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Re: MetaCard (was: Re: Logo)

On Mon, 16 Aug 1999, Ian Bicking wrote:

> Scott Raney <raney@metacard.com> wrote:
> > > Or, is it to say that you could create the application, but that users 
> > > could only use it under the terms of the Starter Pack, i.e., with a 
> > > limit on the length of scripts, etc., before they have to pay for a full 
> > > version?
> > 
> > It would be limited by the MetaCard Starter Kit limits, yes.  As I
> > said before, the package I was envisioning would basically be
> > HyperStudio with no HyperLogo (or more precisely, only very limited
> > scripting).  But scripting certainly wouldn't be required to do
> > anything most people do with HyperStudio because navigation in that
> > package is all based on data structures, not custom scripting.
> How are the Starter Kit limits defined?  Is that a hard limit put in 
> the software, or a limit the application has to put in (to be in 
> accordance with the license)?  It seems like a reflective language 
> makes the issue a little funny (assuming MetaTalk is reflective -- 
> but I suppose it must be if it can write its own editor).

The limit is 10 commands in the script of any object.  That is, a
person with the Starter Kit can only edit scripts that have less than
10 commands in them (things like the "on .. end" handler definitions,
and control-flow operators like  "repeat" and "if" and "switch" don't
count toward the limit).  Starter Kit users can view scripts longer
than that (assuming the original developer didn't password protect
them), but they can't change them.

> Would computer-generated code be included in the limit as well?  I 
> doubt much would be necessary, but I can imagine that the 
> dynamic behavior of a HyperStudio-like stack might imply at least 
> a smidgen of code.  Well, maybe not... anyway, if it did, would that 
> count?

The limit also applies to script-generated scripts (it pretty much has
to because this is how the scripts are actually set in the development
environment, which is of course build in MetaCard).  So you can do
some custom scripting, but not much.  It shouldn't be necessary to do
any, really, for the proposed project because you can trap all of the
messages triggered by user interaction in the development environment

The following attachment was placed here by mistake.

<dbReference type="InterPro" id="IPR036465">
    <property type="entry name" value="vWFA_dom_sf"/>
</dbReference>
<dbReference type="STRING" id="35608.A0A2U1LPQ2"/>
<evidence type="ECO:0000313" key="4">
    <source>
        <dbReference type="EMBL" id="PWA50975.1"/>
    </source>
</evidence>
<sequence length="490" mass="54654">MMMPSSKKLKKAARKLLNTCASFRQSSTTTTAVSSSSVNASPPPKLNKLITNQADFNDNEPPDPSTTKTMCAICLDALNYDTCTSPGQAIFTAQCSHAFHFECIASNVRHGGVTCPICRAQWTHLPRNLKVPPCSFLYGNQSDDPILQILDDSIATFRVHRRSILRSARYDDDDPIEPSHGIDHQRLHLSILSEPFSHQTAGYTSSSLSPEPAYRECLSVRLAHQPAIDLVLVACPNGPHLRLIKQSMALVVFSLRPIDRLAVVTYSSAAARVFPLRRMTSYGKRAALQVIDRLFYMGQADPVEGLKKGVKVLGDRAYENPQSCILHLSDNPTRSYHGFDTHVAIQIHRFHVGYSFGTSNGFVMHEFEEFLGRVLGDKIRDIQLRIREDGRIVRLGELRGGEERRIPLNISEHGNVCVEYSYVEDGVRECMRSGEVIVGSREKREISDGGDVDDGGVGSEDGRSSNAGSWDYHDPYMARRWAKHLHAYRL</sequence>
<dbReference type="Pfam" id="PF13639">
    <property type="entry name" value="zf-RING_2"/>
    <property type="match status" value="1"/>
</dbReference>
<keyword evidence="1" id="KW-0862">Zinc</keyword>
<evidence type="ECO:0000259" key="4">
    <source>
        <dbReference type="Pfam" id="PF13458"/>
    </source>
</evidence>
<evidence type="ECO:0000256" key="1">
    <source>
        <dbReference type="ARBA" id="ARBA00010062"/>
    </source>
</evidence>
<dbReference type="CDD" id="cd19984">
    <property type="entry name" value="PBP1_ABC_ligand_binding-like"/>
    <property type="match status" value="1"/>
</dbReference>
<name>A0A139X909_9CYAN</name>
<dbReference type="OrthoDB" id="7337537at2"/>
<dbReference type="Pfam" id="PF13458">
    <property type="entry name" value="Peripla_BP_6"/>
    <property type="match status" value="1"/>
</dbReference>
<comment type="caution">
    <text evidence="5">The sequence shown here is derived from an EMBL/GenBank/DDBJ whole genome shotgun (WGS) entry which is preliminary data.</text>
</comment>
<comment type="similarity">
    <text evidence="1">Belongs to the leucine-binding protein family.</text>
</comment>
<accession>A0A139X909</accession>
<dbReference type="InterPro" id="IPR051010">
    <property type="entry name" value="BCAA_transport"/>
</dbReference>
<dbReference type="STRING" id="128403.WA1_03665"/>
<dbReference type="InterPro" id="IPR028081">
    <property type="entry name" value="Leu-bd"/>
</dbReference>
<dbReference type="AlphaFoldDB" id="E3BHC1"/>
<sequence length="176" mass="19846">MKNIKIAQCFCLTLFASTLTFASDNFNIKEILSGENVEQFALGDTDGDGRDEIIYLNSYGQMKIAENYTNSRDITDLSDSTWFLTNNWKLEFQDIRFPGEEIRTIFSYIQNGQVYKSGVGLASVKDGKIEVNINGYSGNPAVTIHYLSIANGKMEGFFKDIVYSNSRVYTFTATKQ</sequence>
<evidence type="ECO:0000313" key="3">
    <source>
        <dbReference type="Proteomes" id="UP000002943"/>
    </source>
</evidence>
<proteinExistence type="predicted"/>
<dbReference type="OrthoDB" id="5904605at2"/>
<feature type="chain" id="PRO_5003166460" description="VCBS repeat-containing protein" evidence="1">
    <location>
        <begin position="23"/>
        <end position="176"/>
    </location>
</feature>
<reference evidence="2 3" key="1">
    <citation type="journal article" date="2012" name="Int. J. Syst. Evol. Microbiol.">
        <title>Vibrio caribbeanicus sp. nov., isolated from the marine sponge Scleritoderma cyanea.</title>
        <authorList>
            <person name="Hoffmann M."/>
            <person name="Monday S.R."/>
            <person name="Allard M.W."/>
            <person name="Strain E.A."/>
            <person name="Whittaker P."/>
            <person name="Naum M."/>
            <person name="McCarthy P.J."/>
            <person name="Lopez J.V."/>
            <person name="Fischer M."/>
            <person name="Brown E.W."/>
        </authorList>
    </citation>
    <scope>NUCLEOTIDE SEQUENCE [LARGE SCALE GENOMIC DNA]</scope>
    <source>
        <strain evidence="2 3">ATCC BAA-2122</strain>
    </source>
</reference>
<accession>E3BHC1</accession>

and then base behavior on data structures (properties set on the
objects the user creates), for which there are no limits.  Even if you
did need some scripting, it would most likely just be one or two calls
to prewritten handlers (either built into the package, or maybe
available as add-ons from other developers), something the Starter Kit
limits would allow.

> > > I'm not entirely sure what you are thinking about here.
> > 
> > The only unexplored issue here is getting the original development
> > team going.  They would get started by just getting MetaCard K12
> > licenses which would require that they be currently affiliated with a
> > school, or by getting a standard license via a grant from MetaCard
> > Corporation (which is usually pretty liberal about this kind of
> > thing).  
> So you are saying that someone could (possibly) get a MetaCard 
> license for free to work on this?

Yes.  We do grants this all the time for projects that we feel are
important or to attract talented developers who otherwise wouldn't be
able to afford a license.

>  (How much does the K12 license cost?)

It's currently $250 for a 10-seat license.  But we're currently
considering changing it so that the K12 licensing would be done only
on a per-school basis.  The price would probably around the same
(except maybe for high schools which might be charged a little more),
but it would eliminate the pesky license-counting required now (which
most schools probably don't do anyway ;-)  If anyone has any ideas
positive or negative on this, or any other suggestions on pricing or